The Elverson Historic District was listed on the National Register of Historic Places in 1993. Portions of the content on this web page were adapted from a copy of the original nomination document. 
Elverson Borough (earlier known as "Springfield") is located in northern Chester County, its northwest boundary being the Chester/Berks County line, and its south and east boundary being West Nantmeal Township. At 870 feet above sea level, Elverson is the highest borough in Chester County. Within its bounds lie the headwaters of the Conestoga Creek, tributaries of the French Creek, and the headwaters of the east branch of the Brandywine Creek. Within the 640 acre triangular shaped borough is the village proper, open farm land, and acres of wood land.
The Elverson Historic District centers on two main roads in the village, Route 23 or Main Street which runs east-west through the district, and Route 82 or Chestnut Street which goes north-south. Park Avenue and Pine Streets are side streets which branch north from Route 23 near the east end of the district. The former road bed of the Wilmington and Northern railroad, which ran northwest-southeast through the district, is visible near the east end of the district. Buildings near the center of the district were erected close by Routes 82 and 23 and each other. Buildings near the outer edges of the district generally were situated back from roads with open, green space between buildings.
The Elverson Historic District is important in the area of architecture as a well preserved, representative example of mid-eighteenth to early-twentieth century architecture in northwestern Chester County, and in the area of commerce as a locally important commercial center. Elverson was a commercial center for nearby East Nantmeal and West Nantmeal and Warwick Townships. Architecturally, the historic district is a microcosm of the evolution of local architecture from later eighteenth century vernacular buildings, to conservatively styled Victorian buildings, to early twentieth century bungalow and American Four Square houses. The period of significance reflects the village's growth up to 1930 when new construction halted for several decades.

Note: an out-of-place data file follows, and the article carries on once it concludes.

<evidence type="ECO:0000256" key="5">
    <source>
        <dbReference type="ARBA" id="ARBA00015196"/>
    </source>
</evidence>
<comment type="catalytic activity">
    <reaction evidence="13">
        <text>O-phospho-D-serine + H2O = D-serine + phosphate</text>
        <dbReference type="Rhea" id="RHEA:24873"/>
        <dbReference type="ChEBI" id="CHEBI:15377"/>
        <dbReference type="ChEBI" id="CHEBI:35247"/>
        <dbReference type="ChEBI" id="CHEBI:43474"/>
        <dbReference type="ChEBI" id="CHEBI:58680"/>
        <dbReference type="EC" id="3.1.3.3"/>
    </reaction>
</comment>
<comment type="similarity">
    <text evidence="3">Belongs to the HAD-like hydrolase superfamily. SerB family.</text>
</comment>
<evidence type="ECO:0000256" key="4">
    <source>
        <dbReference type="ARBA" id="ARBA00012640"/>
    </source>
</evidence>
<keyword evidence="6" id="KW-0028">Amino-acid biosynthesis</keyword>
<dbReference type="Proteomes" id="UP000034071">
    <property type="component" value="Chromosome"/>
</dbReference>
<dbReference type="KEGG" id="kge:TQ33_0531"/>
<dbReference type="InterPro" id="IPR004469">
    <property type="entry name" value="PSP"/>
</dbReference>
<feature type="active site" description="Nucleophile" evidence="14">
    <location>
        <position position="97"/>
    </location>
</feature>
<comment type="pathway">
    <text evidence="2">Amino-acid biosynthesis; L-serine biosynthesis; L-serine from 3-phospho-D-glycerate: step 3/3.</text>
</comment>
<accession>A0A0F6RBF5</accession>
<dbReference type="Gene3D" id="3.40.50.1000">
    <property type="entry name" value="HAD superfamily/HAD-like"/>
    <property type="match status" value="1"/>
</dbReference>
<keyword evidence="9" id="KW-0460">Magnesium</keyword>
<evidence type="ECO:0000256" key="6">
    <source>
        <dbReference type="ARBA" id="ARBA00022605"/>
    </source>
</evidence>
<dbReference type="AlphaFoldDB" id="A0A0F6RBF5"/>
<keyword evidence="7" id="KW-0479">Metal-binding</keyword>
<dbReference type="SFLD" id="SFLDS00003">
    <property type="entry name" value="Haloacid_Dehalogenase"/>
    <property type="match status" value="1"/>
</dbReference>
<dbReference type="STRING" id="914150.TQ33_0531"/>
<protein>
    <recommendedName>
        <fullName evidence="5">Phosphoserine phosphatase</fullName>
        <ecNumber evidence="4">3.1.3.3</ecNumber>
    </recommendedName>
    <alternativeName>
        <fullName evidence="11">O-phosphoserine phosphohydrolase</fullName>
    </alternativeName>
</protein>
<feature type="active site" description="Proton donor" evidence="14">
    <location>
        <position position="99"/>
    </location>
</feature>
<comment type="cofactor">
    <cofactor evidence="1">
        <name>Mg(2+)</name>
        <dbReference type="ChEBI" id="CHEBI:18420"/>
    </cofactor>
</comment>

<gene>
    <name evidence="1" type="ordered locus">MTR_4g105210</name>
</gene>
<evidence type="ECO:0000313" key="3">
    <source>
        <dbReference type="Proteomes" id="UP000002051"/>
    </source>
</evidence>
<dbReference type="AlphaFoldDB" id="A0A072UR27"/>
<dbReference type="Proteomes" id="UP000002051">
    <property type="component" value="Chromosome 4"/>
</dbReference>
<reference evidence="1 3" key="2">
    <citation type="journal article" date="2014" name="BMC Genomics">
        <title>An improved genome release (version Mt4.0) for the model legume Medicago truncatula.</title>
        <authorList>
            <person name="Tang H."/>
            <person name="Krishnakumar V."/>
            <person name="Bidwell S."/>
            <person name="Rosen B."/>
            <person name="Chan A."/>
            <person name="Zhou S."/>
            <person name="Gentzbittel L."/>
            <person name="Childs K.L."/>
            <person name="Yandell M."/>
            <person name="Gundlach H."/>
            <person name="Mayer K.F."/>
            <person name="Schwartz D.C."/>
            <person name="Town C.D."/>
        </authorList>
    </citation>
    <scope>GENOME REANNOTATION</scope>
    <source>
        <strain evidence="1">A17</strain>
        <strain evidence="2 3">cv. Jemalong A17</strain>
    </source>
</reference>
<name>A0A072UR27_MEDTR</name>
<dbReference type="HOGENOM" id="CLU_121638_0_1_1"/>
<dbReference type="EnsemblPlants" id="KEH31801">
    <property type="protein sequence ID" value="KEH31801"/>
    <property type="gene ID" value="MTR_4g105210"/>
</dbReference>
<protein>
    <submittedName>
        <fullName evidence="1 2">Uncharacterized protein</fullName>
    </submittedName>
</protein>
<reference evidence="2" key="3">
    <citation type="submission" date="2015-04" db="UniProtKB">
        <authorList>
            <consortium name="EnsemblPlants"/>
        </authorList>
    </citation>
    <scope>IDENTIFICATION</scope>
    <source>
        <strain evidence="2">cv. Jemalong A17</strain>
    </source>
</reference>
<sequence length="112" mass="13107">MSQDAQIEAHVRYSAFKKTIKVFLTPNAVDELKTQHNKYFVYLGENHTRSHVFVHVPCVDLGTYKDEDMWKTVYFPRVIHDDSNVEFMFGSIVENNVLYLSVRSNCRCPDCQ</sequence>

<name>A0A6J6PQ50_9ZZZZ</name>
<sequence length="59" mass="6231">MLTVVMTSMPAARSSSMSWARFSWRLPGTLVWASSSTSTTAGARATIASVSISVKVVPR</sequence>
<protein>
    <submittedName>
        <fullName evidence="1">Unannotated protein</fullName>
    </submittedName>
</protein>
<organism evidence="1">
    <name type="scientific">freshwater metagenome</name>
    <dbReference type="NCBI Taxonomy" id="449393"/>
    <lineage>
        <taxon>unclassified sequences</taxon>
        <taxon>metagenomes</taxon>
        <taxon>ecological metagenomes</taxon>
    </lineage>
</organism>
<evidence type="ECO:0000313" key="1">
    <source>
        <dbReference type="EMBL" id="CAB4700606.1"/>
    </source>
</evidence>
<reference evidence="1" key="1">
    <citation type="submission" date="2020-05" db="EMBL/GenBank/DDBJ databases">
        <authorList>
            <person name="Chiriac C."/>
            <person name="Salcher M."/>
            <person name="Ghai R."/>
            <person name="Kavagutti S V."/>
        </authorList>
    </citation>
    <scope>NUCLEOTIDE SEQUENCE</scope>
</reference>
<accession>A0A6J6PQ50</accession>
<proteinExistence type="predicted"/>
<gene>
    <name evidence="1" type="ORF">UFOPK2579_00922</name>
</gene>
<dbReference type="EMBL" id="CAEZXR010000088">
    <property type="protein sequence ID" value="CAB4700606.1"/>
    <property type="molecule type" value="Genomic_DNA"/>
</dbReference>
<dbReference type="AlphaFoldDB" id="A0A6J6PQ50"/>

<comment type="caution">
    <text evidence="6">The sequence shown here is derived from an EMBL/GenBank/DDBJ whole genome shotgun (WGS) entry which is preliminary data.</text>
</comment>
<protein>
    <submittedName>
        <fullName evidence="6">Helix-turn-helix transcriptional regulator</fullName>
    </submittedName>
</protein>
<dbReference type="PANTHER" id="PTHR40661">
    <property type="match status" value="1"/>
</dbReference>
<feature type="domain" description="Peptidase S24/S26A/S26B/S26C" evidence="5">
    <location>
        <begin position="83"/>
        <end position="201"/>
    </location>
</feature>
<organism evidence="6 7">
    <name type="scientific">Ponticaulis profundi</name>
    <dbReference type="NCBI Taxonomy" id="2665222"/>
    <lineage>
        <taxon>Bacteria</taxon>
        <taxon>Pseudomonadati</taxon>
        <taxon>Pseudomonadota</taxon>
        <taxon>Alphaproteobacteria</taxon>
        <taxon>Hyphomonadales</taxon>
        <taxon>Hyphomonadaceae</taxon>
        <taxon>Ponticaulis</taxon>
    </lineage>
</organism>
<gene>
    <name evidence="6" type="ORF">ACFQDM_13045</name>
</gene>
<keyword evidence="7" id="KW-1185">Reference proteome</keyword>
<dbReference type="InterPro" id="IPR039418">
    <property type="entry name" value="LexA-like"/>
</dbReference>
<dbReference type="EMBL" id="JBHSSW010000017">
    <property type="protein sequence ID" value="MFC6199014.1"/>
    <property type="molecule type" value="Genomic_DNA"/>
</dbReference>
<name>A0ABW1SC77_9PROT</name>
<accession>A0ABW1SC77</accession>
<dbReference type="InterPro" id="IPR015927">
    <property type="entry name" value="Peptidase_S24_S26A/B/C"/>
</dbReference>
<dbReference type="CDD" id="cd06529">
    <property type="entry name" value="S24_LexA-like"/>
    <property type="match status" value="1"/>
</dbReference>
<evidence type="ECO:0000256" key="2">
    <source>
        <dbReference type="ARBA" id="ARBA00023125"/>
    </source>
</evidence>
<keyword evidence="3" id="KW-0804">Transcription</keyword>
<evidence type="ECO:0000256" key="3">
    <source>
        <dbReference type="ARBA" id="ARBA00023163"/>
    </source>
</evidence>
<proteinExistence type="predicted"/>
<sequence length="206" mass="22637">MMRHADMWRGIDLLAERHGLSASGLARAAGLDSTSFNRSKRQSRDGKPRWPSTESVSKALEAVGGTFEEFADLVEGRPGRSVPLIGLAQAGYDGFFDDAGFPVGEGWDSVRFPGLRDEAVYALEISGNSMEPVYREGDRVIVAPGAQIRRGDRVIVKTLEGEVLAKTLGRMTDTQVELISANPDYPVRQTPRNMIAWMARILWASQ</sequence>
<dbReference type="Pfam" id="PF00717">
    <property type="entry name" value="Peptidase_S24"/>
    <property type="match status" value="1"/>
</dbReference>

Originally part of West Nantmeal Township, Elverson's first importance came as a result of its being situated near three strong springs on an established trade route from Lancaster to the French Creek iron furnaces. The springs, which still flow, gave rise to the area being designated as Springfield. There are also records of iron ore being dug here in the late seventeenth century. These diggings are presumed to have become Jones' Mines by 1725. However, it was the opening in 1717 of the Warwick Mines in northwestern Chester County that brought regular travel on the Blue Rock Path from Lancaster's Conestoga region to points east. A petition in 1736 was issued for a road to "the new furnace" (Reading Furnace) in East Nantmeal Township which would also connect with iron deposits and furnaces in Lancaster County near Cornwall. Commerce connected with the iron industry spurred population growth and economic activity in this otherwise remote area of northwestern Chester County.
Up to 1800 the Springfield area remained primarily agricultural land and woods, except for a wayside on the Blue Rock Path at the three springs. Within the limits of the historic district only three of four stone houses and a few log houses appeared along the road. A Methodist Meeting was established in 1801 in a primitive dwelling in the tiny village. In 1811 Jacob Warren applied for a tavern license under the name of the White Horse tavern, the tavern keeper being John G. Jones from Morgantown. A blacksmith and a wheelwright took residences on opposites sides of the Blue Rock Path and several more log dwellings clustered around the tavern and springs. A regular stage route passed through the village on its way to Reading from Kimberton. A school was recorded as beginning in the area of the strongest spring on the north side of the Blue Rock Path (present-day Route 23). In 1832 present-day Route 82 was rerouted through the settlement to more directly reach the Jones Mines and continue on to Birdsboro and Reading.